Opinion: Nurses are overworked, essential part of health care system


Know your value. Know your worth.

How can we expect a healthy society when we devalue the most critical components of our society? One group I would like to focus on today is nurses.

Nurses are the faces, hands, hearts and backbones of the U.S. health care system. If a hospital or clinic runs well, look at the nurses. If it runs poorly, look again at the nurses. But do not look with an eye of criticism but of sympathy and, if possible, empathy.

Nurses, while agents of health, often are asked to practice in a manner or under conditions that often sacrifice their health and well-being. They are often expected to work 12 to 14 hours a day without basic things like lunch breaks or restroom breaks. They are often targeted by patients, providers and administrators alike, especially when things don’t go as expected. They are constantly tasked with doing the impossible, selling what they aren’t often afforded -- health.

They are asked to do more with less, both time and resources.

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Dr. John E. Lewis Jr.

Credit: contributed

Dr. John E. Lewis Jr.
caption arrowCaption
Dr. John E. Lewis Jr.

Credit: contributed

Credit: contributed

No surprise then that America’s overall health and health care systems look like they do, despite the amount of money that is poured into them. Too often, the difference between our nurses and our patients is time -- time before they become patients themselves, sacrificing their health for the health, actual and financial, of others.

One might think, they get paid well. Do they, when the money received is all too soon paid back, trying to buy back health from the system that helped rob them of it? This value contradiction is not true of all healthcare systems. But it is true of too many.

The solution: Know your worth. Know your value. Know their work. Know their value.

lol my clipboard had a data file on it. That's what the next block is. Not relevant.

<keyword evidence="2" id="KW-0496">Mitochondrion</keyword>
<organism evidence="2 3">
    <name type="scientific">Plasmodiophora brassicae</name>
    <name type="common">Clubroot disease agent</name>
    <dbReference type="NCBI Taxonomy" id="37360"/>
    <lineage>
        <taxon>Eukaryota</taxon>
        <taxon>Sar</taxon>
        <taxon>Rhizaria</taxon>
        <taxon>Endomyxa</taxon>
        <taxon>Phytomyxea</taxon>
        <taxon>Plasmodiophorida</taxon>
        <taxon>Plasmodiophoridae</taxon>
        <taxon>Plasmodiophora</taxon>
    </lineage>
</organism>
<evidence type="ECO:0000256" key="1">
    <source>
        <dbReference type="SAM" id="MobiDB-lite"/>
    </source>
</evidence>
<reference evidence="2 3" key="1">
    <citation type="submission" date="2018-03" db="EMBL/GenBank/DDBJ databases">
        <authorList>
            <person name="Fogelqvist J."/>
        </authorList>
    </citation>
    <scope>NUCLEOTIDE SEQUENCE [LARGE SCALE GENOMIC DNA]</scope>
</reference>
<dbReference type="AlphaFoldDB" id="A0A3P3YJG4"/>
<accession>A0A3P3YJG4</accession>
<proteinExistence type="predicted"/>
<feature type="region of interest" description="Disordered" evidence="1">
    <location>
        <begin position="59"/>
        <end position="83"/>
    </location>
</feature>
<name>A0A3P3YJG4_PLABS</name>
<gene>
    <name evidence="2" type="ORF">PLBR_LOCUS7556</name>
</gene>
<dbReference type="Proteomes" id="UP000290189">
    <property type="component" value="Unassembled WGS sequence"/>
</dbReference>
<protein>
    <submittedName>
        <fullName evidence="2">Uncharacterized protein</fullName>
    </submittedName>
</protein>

Nurses, know that you are essential, and so is your health. Start there.

Healthcare systems cannot function without you, and their financial health is dependent upon you. Like a ventilator, you are what is keeping the U.S. healthcare system alive. And as 2020 showed us, the system is fragile and in critical condition. It doesn’t take much to send it back to the ICU.

Also, remember that money appeared to come from nowhere when your true value was appreciated by corporations and society as a whole.

Lastly, know that your health is not exchangeable for any monetary amount. Know that the health of your patients and our communities depends on your health and well-being. This is not negotiable. It’s hard to advocate for others when you are not allowed to do the same for yourself. It’s hard to sell what you don’t own.

So, if you value the health of others, value your own health.

In other words, know your worth.

Health is wealth.

John E. Lewis Jr., M.D., M.S., is an assistant professor of emergency medicine at Emory University School of Medicine. A Morehouse College graduate, he received his medical doctorate from Howard University. He currently serves as the national co-chair of the American College of Emergency Physicians Social Emergency Medicine section education workgroup. Dr. Lewis is co-founder of a health literacy start-up, Emergency Medicine Remix (EM Remix). The primary mission of EM Remix is combating health disparities though education and the arts.

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